Op/Ed#1 By: Hannah Long
When the term Far-Right is used, the images that usually come to mind are of polarizing leaders, from Mussolini to Bolsonar, this coupled with harsh regimes and above all else an active animosity towards those who question this way of life are often regarded as the definition of this ideology. However in recent years people’s association with the far-right has come to extend to the role of female presence as well, leaving many of us to wonder why women are becoming more involved in a political arena that includes discourse and legislation that have historically been against women.
The construct and concept of gender has been a long running discussion in society, shifting to meet different social changes overtime, however the perspective of gender and its place in a societal construct has remained the same in the eyes of the far-right for some time. Whereas, other political schools of thought constantly shift attitudes for any given period the Far-right does not, rooting their principles in traditional values linked to the great societal effects of industrialization and nationalism. The presence of women appears to rise after major historical disturbances, as many of the effects felt by women cause a dissolution between themselves and mainstream society, feeling forgotten and isolated. The feeling of Isolation is a common occurrence throughout history that has often led to great division, a division that can be felt and seen socially, politically, and environmentally in societies. The feeling still remains in today’s societies as the death of loved ones through tragedy, layoffs during recessions, a general dissatisfaction of current life, all of which push many women to seek the far-right and its doctrine as a means to reinstate what they believe to be theirs. And while women have certainly not been on the minds of the right-wing agenda, in recent years it seems as if present groups today have realized the significance women hold to not only the support of their party, but the future of it as well. In the late 2010’s a study conducted over Germany’s populist group, Alternative for Germany along with other right-wing parties and movements found that women were becoming more drawn towards this sector. Elisa Gutsche who was an editor with The Friedrich Ebert Foundation (the facilitators of the study) suggests that the AFD’s catering towards child benefit initiatives coupled with the idea of prompting a society that will provide these future children with a “welcoming culture,” are key reasons.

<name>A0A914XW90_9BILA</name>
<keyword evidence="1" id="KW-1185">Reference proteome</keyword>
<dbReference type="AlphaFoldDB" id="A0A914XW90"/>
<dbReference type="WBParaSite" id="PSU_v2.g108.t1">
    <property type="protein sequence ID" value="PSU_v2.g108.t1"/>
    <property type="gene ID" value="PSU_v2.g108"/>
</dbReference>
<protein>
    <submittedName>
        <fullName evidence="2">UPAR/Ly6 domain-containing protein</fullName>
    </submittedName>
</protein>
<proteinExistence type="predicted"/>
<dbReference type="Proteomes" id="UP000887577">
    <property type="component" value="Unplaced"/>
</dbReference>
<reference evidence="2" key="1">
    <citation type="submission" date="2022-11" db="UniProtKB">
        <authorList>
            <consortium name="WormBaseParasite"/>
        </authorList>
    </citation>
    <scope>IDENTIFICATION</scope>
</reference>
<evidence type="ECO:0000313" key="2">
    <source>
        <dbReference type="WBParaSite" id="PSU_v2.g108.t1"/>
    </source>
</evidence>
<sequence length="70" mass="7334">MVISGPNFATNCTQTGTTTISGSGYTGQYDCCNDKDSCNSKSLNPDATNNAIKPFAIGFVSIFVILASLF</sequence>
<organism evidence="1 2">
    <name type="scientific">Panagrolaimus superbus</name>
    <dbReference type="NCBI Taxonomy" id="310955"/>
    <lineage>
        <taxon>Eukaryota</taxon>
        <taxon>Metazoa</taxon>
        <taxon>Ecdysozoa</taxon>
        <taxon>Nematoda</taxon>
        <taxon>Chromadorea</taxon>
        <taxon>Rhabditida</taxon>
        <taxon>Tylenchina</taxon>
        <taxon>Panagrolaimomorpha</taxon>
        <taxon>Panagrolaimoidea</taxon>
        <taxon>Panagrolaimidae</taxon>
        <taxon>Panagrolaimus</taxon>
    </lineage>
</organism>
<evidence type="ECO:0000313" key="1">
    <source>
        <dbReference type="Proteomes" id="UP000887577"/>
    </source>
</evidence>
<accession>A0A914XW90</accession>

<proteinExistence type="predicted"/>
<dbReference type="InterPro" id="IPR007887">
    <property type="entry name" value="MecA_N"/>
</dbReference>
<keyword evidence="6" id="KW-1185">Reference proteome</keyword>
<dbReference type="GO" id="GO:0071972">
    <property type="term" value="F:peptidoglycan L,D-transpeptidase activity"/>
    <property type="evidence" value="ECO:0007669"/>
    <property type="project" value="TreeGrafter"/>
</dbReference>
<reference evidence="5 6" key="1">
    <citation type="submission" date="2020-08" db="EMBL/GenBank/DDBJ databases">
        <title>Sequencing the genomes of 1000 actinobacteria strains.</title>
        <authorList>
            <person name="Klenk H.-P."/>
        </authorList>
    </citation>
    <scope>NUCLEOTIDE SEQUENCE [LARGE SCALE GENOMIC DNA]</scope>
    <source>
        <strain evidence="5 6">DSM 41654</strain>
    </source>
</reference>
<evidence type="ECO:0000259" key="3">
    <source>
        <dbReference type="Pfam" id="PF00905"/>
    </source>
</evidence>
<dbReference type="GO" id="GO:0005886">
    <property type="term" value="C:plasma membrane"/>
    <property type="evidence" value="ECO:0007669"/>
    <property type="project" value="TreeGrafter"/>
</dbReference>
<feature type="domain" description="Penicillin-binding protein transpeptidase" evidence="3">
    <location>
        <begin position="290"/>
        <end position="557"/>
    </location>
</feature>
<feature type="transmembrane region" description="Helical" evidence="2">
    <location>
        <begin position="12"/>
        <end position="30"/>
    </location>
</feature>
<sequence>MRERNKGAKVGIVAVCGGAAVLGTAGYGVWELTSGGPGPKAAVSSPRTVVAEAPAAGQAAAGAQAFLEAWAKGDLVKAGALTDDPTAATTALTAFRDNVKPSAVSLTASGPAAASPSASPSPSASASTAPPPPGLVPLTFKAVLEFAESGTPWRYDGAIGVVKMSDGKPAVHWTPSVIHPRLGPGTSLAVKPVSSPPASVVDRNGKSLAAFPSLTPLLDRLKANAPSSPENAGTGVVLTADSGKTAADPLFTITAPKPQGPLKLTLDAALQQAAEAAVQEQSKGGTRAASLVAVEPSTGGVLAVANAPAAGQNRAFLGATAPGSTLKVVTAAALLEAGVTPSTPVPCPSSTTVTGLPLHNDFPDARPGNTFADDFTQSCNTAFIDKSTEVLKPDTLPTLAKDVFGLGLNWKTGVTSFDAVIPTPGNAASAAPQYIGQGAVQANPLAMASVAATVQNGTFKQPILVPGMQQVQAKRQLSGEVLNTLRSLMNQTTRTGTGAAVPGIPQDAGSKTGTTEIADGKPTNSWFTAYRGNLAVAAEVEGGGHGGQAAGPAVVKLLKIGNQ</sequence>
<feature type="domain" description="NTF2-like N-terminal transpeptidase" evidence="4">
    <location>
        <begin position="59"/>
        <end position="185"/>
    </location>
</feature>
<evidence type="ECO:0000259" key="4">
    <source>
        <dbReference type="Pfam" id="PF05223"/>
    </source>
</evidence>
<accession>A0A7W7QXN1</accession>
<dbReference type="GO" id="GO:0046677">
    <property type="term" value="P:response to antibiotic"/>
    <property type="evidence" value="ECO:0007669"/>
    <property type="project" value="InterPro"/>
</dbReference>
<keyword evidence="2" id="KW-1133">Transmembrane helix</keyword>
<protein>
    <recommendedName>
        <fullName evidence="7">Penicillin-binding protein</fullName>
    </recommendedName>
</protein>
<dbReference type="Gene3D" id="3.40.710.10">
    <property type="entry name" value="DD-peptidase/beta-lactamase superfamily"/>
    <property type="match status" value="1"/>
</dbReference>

The promise of providing a better tomorrow is nothing new in politics, especially when it comes to the right and traditional push towards ideas of motherhood a concept that was present in the Weimar and Nazi eras. With the fascist’s of this period appealing to women that their marriages and children would see the country into a wonderful future, an eerie similarity when you take into account that the state just like the present day AFD did so to in sure that desirable births would outweigh the undesirable, meaning that women were only a means to achieve their end goal. I think it is plainly obvious that the belief of recognition is at the core for those who do chose to support misogynistic and anti-feminist rhetoric, there is a detachment between far-right women and those who remain outside of fascist ideology. Creating a separate sphere that women both past and present could feel a greater providence towards what they believe targeted their core social needs. These needs have largely remained the same over time, such as “fears of social exclusion and financial strain,” as well as access to child related services. It is a common concern that transcends both time and place as many American mothers post Second World War and many current day blue collar workers in Austria, share the same opinions, and are both contributing factors to the diminishing gender gap in the far-right. The exact length of women’s involvement in right-wing politics is a long and complicated saga, something that can definitely not be explained within this post. However, what can be analyzed is how past events, fears and the overall treatment of women in our societies has led for many to see these extreme views as the right way to go.